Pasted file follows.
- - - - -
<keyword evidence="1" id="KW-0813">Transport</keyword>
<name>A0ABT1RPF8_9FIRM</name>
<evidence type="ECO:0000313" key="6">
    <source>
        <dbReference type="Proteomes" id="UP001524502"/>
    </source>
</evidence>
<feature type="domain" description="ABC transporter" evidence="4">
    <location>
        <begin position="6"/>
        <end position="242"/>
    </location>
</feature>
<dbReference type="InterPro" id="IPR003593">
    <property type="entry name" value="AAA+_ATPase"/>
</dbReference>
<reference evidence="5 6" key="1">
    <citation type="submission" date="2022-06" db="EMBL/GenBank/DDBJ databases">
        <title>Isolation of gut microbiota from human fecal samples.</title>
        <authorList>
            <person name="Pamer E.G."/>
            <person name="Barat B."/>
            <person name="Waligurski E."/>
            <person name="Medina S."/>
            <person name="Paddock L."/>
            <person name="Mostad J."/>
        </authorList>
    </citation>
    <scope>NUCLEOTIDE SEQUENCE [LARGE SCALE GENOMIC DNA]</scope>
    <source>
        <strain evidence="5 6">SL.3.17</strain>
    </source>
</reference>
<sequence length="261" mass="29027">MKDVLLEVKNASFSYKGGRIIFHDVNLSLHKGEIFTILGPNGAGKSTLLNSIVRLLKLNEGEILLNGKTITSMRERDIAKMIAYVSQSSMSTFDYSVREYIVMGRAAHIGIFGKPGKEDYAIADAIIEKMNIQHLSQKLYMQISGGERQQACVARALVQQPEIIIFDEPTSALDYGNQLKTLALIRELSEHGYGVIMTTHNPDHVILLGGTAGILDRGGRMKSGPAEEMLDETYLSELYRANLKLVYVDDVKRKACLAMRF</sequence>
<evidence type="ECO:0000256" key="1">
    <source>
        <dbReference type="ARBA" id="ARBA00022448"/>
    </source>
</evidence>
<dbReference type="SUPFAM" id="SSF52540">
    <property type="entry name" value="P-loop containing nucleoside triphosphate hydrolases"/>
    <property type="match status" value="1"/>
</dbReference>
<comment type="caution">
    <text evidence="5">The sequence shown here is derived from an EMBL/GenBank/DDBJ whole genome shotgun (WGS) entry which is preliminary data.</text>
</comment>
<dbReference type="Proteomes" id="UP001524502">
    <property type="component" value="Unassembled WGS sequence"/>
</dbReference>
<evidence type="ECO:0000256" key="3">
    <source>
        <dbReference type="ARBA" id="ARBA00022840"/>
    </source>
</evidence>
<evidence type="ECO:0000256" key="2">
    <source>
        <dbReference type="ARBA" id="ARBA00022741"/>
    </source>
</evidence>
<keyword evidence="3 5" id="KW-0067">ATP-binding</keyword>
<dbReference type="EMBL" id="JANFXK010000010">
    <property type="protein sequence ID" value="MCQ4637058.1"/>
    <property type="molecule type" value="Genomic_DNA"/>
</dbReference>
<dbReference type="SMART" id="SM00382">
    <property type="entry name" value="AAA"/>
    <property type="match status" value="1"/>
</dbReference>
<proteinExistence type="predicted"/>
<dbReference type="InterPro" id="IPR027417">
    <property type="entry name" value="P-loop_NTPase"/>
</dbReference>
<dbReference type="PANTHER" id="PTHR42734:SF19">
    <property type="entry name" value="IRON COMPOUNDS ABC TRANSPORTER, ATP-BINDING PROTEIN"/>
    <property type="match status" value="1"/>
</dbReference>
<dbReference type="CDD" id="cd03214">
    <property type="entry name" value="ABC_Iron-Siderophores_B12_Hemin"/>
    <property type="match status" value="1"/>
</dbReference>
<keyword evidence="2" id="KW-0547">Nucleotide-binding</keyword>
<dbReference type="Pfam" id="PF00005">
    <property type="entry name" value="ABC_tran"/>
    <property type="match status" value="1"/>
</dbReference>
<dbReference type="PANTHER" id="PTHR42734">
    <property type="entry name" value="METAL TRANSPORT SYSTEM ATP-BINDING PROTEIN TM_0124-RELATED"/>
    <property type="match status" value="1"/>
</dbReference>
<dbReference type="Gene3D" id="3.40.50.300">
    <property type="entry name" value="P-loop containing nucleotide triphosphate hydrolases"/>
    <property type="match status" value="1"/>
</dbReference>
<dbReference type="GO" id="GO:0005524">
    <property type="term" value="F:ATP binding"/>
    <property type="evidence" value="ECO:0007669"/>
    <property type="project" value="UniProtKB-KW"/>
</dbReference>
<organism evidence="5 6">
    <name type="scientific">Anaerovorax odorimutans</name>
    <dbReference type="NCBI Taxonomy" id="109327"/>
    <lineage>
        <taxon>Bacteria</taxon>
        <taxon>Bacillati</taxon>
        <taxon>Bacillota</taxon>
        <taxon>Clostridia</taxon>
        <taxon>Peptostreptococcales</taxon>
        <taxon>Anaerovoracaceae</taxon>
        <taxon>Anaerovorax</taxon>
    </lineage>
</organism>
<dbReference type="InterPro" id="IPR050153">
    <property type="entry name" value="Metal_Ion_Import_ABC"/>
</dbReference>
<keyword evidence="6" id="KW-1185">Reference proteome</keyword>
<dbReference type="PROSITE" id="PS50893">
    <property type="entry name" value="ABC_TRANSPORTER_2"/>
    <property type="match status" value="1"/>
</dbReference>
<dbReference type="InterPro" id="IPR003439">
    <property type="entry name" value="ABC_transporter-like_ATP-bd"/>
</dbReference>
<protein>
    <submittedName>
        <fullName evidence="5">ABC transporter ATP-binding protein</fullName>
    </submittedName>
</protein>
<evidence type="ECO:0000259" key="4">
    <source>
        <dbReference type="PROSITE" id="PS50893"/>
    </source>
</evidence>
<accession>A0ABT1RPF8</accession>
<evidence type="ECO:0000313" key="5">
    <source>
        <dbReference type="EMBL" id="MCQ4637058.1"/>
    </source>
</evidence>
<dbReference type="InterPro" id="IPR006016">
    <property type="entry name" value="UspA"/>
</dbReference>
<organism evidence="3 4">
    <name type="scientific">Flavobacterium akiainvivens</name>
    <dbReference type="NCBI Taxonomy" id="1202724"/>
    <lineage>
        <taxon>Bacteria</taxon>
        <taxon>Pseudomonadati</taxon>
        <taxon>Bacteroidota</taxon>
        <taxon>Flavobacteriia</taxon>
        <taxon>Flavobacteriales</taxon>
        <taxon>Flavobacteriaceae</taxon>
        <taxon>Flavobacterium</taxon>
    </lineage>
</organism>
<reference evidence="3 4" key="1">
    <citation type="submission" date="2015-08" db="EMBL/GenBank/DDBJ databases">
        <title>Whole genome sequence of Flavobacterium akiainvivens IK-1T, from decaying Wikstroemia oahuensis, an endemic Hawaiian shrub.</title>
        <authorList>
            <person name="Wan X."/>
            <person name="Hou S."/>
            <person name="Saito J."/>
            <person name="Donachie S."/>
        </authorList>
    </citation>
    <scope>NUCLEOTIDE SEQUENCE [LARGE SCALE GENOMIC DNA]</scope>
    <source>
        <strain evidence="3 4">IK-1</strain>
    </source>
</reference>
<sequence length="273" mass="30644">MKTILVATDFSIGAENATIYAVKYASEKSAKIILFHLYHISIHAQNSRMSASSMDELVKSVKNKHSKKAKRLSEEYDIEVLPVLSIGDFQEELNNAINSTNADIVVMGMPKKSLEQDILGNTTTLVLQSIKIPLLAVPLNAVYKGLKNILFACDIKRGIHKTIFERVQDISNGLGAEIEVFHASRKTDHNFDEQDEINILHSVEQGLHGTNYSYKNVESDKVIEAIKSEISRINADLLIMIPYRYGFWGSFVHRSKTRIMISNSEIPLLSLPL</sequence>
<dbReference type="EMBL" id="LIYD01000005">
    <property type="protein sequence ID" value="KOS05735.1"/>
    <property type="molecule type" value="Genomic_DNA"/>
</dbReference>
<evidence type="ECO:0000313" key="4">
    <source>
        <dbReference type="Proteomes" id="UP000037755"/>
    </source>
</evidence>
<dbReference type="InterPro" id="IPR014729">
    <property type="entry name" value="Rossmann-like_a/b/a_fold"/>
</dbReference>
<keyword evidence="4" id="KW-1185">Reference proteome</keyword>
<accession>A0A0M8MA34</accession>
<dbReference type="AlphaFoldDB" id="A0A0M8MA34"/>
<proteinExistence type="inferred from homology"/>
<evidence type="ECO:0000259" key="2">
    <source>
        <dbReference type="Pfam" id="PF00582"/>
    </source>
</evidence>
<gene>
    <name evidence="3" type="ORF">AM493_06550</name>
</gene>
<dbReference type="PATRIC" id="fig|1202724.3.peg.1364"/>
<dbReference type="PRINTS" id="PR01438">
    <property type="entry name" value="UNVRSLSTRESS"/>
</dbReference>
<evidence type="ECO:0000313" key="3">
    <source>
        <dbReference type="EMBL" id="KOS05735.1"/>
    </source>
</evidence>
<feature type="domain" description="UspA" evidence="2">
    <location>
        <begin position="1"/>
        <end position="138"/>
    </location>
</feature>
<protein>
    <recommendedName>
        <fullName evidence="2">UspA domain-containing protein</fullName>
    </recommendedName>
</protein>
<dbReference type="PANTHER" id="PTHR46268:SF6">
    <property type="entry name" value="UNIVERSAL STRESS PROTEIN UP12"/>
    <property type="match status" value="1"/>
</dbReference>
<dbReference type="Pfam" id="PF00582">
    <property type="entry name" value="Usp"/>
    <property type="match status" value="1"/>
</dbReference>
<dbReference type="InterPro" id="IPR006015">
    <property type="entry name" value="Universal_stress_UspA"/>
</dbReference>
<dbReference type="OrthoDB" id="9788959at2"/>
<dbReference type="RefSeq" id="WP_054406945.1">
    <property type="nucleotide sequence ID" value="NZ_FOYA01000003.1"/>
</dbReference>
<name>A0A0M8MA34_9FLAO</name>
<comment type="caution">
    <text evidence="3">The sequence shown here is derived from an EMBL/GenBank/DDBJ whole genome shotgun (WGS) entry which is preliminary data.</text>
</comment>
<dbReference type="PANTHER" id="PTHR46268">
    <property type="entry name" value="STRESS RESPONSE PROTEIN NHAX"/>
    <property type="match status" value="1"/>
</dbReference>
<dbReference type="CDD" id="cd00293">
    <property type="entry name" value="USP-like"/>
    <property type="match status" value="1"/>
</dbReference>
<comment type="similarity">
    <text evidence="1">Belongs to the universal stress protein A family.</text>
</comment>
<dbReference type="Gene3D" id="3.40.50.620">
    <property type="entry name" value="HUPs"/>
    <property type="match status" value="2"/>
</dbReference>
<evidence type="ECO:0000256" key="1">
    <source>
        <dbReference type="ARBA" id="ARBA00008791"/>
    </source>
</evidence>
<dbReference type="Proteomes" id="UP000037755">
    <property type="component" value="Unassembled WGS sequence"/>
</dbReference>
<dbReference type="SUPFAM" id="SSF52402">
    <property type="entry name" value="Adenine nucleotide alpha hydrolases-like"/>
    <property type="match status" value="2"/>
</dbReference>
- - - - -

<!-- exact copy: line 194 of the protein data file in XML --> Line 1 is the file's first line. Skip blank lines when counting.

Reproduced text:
</gene>